New: A treatment designed for rosacea-prone skin

New: A treatment designed for rosacea-prone skin

By edit
Face care
Stage of skin ageing
Body and hair care
By concern
Skin diagnostic
All Topics
Grains milium nouveaux-nés.

Milium grains in newborns

Milium grains are quite common in infants. They typically appear on the facial skin, around the eyes, on the nose, cheeks or forehead. These small white bumps do not involve any particular complications and often disappear spontaneously. Discover everything you need to know about milium grains in newborns.

Published March 25, 2024, by Kahina, Scientific Editor — 4 min read

How does milia present itself in newborns?

The milium grains in babies are characterised by white or yellowish skin rashes measuring a few millimetres in diameter, appearing on the face and also on the genital organs. They resemble small skin cysts, filled with keratin arranged in layers. There are mainly two forms of milium grains in babies:

  • Congenital Milia. It is possible to observe a very limited number of milia at birth. These lesions naturally dissipate in just a few months. The epidermal cysts known as "Epstein's pearls" are found on the palatal mucosa (of the palate) at birth.

  • "Simple" milia grains. They appear spontaneously due to the obstruction of hair follicles. When dead skin cells do not exfoliate, they prevent the growth of hair follicles. Above them, new skin forms and retains them under the skin. These cells, and specifically the keratin, solidify and transform into cysts. In children, the distribution of this type of milia is more prevalent on the eyelids, cheeks, forehead and genital region. In most cases, they disappear without leaving any traces by the end of the first month of life.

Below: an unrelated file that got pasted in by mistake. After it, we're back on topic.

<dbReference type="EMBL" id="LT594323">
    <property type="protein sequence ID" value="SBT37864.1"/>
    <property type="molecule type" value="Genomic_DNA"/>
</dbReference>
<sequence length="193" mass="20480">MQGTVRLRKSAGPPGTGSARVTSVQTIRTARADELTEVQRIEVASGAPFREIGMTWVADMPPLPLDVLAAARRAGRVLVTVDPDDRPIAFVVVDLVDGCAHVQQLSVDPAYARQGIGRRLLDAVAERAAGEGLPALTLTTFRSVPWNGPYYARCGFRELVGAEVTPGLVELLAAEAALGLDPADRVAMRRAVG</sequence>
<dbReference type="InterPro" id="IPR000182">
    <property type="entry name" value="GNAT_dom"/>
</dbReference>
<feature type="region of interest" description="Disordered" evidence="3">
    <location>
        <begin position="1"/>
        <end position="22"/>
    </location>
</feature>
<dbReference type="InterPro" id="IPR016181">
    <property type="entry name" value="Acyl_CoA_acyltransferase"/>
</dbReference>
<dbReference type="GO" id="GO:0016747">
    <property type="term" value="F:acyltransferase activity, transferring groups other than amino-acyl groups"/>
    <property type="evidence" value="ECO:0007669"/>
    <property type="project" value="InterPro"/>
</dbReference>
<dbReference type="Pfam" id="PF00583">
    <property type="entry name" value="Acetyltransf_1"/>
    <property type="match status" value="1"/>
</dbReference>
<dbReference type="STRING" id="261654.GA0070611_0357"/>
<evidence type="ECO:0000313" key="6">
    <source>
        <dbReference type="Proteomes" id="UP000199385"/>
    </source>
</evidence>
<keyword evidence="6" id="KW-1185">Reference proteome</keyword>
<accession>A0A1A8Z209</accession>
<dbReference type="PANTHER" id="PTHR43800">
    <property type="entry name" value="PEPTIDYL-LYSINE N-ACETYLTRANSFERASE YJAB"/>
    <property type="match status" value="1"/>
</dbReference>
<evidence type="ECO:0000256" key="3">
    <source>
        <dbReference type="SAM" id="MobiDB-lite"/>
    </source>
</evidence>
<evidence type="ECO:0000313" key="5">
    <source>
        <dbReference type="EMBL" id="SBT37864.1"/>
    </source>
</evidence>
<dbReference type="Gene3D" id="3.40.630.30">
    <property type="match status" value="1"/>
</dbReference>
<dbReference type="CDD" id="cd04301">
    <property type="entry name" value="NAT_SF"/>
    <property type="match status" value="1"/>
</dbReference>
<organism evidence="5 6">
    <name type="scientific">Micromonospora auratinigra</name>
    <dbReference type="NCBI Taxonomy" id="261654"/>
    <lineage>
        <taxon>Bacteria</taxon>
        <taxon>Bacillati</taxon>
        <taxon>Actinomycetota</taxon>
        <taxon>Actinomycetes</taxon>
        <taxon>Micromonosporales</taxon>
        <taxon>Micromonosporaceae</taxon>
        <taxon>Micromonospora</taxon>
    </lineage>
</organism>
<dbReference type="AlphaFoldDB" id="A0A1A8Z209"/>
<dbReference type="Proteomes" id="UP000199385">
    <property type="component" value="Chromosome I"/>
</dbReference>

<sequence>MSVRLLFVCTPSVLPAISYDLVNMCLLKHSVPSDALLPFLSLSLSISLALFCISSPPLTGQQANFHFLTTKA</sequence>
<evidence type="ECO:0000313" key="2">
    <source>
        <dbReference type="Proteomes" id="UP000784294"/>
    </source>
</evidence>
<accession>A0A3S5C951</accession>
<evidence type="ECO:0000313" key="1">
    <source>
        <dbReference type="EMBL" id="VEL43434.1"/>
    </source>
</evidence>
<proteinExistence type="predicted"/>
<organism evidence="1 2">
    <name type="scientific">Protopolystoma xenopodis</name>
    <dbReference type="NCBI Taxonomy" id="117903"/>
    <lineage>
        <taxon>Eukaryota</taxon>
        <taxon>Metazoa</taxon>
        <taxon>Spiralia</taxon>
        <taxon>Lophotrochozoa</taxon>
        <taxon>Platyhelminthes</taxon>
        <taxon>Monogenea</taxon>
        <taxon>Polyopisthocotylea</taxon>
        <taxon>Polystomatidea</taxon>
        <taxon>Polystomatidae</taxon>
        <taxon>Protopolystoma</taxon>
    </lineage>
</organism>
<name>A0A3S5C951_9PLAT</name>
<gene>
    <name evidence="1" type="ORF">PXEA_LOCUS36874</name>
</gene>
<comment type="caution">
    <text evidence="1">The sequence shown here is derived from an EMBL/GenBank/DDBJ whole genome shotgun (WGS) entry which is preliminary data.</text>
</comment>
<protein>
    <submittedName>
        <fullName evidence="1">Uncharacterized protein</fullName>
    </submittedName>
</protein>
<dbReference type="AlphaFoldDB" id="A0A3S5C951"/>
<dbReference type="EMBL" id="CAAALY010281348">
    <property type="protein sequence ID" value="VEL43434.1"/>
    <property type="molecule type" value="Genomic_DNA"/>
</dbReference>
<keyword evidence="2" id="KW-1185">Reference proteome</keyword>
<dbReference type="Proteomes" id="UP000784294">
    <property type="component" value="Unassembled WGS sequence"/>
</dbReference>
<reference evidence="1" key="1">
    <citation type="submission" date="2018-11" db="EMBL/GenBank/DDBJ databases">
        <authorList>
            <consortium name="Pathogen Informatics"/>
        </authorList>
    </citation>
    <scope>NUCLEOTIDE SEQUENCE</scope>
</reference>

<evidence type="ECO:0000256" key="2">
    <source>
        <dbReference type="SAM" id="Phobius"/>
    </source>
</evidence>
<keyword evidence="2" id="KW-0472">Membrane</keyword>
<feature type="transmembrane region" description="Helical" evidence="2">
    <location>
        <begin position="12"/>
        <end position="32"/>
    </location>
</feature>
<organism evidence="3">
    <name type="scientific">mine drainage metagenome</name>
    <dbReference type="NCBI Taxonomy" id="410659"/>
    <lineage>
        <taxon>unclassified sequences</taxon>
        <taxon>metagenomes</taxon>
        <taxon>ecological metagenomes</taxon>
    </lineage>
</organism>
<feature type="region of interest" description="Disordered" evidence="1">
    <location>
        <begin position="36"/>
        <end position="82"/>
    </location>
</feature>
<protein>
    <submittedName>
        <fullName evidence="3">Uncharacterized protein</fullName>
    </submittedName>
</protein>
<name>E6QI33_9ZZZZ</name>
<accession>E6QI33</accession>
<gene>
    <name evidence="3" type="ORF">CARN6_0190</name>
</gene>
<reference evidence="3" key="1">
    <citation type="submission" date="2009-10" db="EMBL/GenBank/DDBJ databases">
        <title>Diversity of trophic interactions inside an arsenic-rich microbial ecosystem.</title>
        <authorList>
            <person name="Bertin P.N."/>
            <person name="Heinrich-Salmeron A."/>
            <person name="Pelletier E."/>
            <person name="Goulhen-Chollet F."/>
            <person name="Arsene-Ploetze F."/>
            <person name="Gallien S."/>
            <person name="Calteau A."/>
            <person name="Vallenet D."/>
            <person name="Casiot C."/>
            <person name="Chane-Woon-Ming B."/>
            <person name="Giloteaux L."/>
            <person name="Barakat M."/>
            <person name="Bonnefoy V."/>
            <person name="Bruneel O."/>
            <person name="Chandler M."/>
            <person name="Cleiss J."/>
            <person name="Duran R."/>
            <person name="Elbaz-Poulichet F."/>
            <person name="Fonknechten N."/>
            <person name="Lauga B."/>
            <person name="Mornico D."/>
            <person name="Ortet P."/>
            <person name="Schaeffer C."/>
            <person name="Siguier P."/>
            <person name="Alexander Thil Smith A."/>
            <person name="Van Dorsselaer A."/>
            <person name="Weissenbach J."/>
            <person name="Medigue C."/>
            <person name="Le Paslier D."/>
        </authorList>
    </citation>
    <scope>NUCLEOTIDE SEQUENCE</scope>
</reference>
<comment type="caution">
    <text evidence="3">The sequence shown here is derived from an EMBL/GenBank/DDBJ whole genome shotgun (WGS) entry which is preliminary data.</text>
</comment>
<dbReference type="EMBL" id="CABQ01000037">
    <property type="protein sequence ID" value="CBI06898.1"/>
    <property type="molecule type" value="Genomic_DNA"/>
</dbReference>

• Milium grains associated with genodermatoses. Indeed, milium grains can appear following genodermatoses, in very rare cases. These are genetic dermatological diseases. However, these lesions disappear completely and spontaneously. This is the case for benign transient bullous epidermolysis, congenital absence of dermatoglyphs or even the type 1 orofaciodigital syndrome.

Note : It is common to confuse milia withsebaceous hyperplasia in newborns. Present in 30 to 50% of infants, these are small white or yellowish lesions on the cheeks, nose and upper lip. During the last month of pregnancy, hormonal stimulation leads to an increase in the number and size of the sebaceous glands, which causes this hyperplasia. These lesions also naturally disappear within a few weeks. However, they exhibit a greater depth and a more yellow hue than milia.

What are the possible treatments for milia in newborns?

Milium grains require no specific management. As previously mentioned, they disappear during the first few months of life in babies. Moreover, it is advised against using treatments aesthetic used in adults, as they pose abrasive risks to the sensitive skin of babies.

the skin barrier is typically formed during the third trimester of pregnancy. Consequently, the skin of an infant exhibits structural and functional immaturity. It is considered thin and fragile with increased sensitive water loss, vulnerability to trauma and bacteria, due to an epidermal permeability that facilitates the penetration of foreign substances and the immaturity of metabolising systems. Treatments prescribed for adults, such as extraction, the CO 2 laser and the application of topical retinoids are not suitable for infants. They could cause wounds, irreversible scarring and disrupt the baby's internal balance.

Do not attempt to remove your baby's milia yourself. If in any doubt, we advise you to consult your dermatologist.


  • DARMSTADT G. L. & al. Neonatal skin care. Pediatric Clinics of North America (2000).

  • BARBAROT S. & al. Les grains de milium de l’enfant. Annales de dermatologie et de vénéréologie (2009).

  • GALLARDO AVILA P. & al. Milia. StatPearls (2023).


Understand your skin
and its complex needs.

Go further: